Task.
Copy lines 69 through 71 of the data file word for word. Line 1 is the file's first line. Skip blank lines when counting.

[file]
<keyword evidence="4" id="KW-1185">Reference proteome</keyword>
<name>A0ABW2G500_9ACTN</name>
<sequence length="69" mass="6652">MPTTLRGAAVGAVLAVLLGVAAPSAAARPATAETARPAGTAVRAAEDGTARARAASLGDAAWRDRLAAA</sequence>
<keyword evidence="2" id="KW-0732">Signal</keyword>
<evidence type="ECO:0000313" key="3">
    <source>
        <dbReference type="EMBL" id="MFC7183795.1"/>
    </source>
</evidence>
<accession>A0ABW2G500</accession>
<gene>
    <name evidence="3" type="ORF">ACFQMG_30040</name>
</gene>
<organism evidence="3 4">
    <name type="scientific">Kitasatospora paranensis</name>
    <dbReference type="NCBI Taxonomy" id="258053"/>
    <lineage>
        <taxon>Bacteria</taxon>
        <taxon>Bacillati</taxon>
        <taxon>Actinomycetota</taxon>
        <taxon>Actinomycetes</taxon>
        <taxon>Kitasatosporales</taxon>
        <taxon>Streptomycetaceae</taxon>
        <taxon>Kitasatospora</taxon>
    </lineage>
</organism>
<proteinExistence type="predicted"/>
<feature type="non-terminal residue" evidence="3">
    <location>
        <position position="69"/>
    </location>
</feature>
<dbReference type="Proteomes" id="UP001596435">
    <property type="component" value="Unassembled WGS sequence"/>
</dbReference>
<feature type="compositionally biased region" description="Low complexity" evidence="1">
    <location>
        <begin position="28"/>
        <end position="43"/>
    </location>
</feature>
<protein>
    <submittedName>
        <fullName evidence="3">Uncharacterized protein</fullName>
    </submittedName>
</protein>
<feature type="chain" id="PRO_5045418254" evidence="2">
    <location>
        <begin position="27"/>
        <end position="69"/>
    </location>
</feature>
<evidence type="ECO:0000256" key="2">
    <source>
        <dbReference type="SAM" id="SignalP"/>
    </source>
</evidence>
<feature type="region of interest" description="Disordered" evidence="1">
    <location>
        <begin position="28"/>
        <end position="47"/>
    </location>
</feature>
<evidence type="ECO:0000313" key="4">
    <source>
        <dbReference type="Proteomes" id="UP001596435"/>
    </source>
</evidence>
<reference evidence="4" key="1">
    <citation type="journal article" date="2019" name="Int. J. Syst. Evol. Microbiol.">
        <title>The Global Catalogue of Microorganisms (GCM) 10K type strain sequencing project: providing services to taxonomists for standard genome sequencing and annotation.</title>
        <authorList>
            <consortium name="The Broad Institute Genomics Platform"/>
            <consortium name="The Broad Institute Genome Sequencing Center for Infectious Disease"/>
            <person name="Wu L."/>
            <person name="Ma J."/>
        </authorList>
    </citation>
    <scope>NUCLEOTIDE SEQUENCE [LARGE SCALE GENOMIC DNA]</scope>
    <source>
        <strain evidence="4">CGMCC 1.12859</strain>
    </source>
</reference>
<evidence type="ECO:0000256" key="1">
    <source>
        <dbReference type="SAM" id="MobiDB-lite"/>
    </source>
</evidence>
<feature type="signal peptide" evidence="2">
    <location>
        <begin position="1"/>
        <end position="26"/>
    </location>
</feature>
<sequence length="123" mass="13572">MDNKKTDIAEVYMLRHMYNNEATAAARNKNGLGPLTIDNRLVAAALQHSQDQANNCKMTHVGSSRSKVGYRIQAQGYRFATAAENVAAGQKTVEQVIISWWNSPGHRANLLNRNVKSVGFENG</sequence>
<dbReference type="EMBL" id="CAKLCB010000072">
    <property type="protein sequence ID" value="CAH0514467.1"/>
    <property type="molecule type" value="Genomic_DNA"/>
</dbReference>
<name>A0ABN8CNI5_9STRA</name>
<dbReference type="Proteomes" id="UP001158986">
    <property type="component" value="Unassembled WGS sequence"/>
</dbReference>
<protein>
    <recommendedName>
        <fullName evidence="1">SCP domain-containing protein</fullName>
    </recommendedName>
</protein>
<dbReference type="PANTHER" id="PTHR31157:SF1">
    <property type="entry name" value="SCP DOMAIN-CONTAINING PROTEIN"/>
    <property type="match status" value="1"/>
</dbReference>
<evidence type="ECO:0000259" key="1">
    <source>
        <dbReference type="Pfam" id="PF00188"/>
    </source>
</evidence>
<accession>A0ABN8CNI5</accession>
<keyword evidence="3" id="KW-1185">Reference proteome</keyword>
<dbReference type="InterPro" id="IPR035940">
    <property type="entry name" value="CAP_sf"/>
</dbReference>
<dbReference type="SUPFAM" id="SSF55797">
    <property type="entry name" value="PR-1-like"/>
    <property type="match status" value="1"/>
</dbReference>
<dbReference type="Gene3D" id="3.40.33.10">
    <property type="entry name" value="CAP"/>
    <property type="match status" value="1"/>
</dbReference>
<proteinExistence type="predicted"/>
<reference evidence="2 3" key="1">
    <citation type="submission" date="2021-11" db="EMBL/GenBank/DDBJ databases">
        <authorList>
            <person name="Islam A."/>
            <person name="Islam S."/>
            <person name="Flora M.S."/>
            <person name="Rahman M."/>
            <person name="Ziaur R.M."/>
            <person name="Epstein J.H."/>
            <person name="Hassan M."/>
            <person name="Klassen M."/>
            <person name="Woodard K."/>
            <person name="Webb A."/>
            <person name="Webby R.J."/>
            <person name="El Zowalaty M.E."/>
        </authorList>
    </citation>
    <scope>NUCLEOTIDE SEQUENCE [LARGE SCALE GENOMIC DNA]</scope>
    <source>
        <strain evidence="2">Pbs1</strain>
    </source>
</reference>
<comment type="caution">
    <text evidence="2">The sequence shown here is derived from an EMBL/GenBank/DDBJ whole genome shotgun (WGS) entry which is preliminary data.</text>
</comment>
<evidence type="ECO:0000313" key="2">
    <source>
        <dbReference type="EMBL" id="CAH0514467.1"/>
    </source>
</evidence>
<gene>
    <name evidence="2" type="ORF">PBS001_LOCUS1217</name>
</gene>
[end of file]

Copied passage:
<reference evidence="4" key="1">
    <citation type="journal article" date="2019" name="Int. J. Syst. Evol. Microbiol.">
        <title>The Global Catalogue of Microorganisms (GCM) 10K type strain sequencing project: providing services to taxonomists for standard genome sequencing and annotation.</title>